Scientist developed nuclear fuel for USS Nautilus
In a lifetime of major technological accomplishments, Zalman Shapiro was proudest of being one of the developers of the nuclear fuel for the world's first atomic submarine, the USS Nautilus.
While Shapiro's accomplishments were among the landmarks of the Atomic Age, he was dogged by allegations — never proven — of illegally providing nuclear materials to Israel for its nuclear weapons program in the 1960s.
Shapiro, 96, died Saturday at his home in Pittsburgh's Oakland section.
Shapiro founded a nuclear fuel company in Apollo, Armstrong County, in 1957, pioneering the first continuous production process for nuclear reactor fuel, a crucial step in making nuclear power commercially viable.
The Nuclear Materials and Equipment Corp. produced fuel and other nuclear products for the U.S. government. It designed and constructed the first commercial plutonium facility in Parks Township, where the first nuclear-powered cardiac pacemaker was developed.
“He was a brilliant and courageous scientist, who was one of the pioneers of the nuclear age,” said daughter Deborah Shapiro. “My dad was a patriot who made substantial contributions to the defense and welfare of the United States.”
A longtime friend, Pittsburgh forensic pathologist Dr. Cyril Wecht, said, “Dr. Shapiro was a very astute gentleman with a combination of intellectual brilliance and a very high level of ethical behavior and personal integrity.”
Both were active in the Zionist Organization of America, the country's oldest pro-Israel group.
“He was a very ardent supporter of Israel where he contributed intellectually and shared nonconfidential information of an academic nature with his colleagues there,” Wecht said.
Shapiro, though, was best known for the allegations he provided the Israelis with weapons-grade uranium.
Despite nearly two decades of investigations by Congress, the FBI, CIA and others, Shapiro never was charged, nor lost his security clearance.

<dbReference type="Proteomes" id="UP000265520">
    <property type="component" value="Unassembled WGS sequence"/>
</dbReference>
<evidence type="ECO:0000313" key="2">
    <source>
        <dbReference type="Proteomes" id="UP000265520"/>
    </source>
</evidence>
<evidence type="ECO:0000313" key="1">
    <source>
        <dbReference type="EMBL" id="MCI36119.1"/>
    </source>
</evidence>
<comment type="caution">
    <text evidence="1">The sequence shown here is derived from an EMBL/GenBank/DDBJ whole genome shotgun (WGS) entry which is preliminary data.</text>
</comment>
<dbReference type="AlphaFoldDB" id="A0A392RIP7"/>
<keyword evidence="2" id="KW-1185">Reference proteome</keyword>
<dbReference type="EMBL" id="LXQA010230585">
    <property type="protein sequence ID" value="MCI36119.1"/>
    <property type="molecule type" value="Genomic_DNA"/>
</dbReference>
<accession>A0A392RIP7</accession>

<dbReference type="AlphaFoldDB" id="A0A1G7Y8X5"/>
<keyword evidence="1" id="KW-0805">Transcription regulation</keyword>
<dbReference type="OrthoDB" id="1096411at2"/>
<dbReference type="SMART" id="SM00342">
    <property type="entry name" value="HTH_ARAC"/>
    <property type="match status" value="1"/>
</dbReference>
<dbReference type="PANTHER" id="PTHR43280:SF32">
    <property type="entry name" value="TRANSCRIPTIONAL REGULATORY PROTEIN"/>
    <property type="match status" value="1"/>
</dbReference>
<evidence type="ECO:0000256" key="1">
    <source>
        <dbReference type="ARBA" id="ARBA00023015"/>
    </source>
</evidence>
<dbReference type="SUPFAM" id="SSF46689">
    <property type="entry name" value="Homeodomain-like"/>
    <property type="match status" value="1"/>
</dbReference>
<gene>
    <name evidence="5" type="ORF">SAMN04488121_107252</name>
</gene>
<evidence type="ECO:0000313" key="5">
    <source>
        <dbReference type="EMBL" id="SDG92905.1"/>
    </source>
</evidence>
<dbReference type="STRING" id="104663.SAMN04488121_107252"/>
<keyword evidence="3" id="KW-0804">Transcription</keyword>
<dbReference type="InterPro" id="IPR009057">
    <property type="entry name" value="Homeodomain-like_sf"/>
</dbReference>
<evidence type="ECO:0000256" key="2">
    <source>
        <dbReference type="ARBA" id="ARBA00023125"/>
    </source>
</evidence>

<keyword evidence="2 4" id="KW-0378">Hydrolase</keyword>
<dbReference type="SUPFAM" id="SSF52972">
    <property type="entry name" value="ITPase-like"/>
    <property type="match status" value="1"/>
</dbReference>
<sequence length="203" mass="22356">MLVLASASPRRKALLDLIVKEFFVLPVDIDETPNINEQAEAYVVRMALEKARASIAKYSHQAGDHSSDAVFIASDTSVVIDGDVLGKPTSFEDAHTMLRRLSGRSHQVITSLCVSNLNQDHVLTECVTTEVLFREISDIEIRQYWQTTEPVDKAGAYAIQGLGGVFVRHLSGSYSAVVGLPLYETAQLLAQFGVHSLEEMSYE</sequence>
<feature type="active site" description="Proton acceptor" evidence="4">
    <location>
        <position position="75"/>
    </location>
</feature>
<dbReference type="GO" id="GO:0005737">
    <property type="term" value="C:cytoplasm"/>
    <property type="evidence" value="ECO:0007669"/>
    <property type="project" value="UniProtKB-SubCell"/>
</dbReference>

He vehemently denied the accusation.
“Why would I jeopardize my position, my integrity, my life?” Shapiro said in a recent interview with the Tribune-Review.
“What are they going to write on my tombstone: ‘He diverted material to Israel.' I don't want to go to my grave with this hanging over my head,” he said in another interview. “The government made a mistake and they should admit it.”
Shapiro did have an unlikely ally: Environmental activist Patty Ameno of Hyde Park. Ameno spearheaded lawsuits that settled for about $92 million against NUMEC's successors, the Atlantic Richfield Co., and Babcock & Wilcox for wrongful death, personal injury and property damage from the nuclear plants' emissions.
“I never thought for one moment Zal was guilty of illegally sending nuclear material to Israel,” she said. “The government, as the regulator, either knew or should have known that the ‘lost' nuclear materials went up the stacks, went into the (Kiski) river or got buried.”
Shapiro's expertise with zirconium, a hard metal resistant to corrosion, contributed greatly to his success in developing nuclear fuel for the Navy and for commercial plants, including the first atomic plant in Shippingport, Beaver County.
“Zirconium is virtually synonymous with Zalman Shapiro,” said Francis Cotter of Ponte Vedra Beach, Fla., a former Westinghouse vice president, in a 2009 letter supporting Shapiro's nomination for a National Medal of Technology and Innovation.
In addition to his daughter, Shapiro is survived by his wife, Evelyn; sons Joshua of Chappaqua, N.Y., and Ezra of Israel; 10 grandchildren and 25 great-grandchildren.
Shapiro was raised in Passaic, N.J., where he was valedictorian at his high school. He was a Phi Beta Kappa graduate of Johns Hopkins University, where he also got a Ph.D in chemistry.
He came to Pittsburgh to work at Westinghouse's nuclear division in 1947 and received the company's Silver W Award of Merit for his work on the Nautilus.
Shapiro returned to Westinghouse in 1971, after selling NUMEC. While retired, Shapiro was awarded his 15th patent at age 89 for developing synthetic diamonds.
“My father was a tireless problem-solver,” said Deborah Shapiro. “He was constantly trying to use his mind to see how he could make things better.”
Mary Ann Thomas is a Tribune-Review staff writer. She can be reached at 724-226-4691 or email@example.com.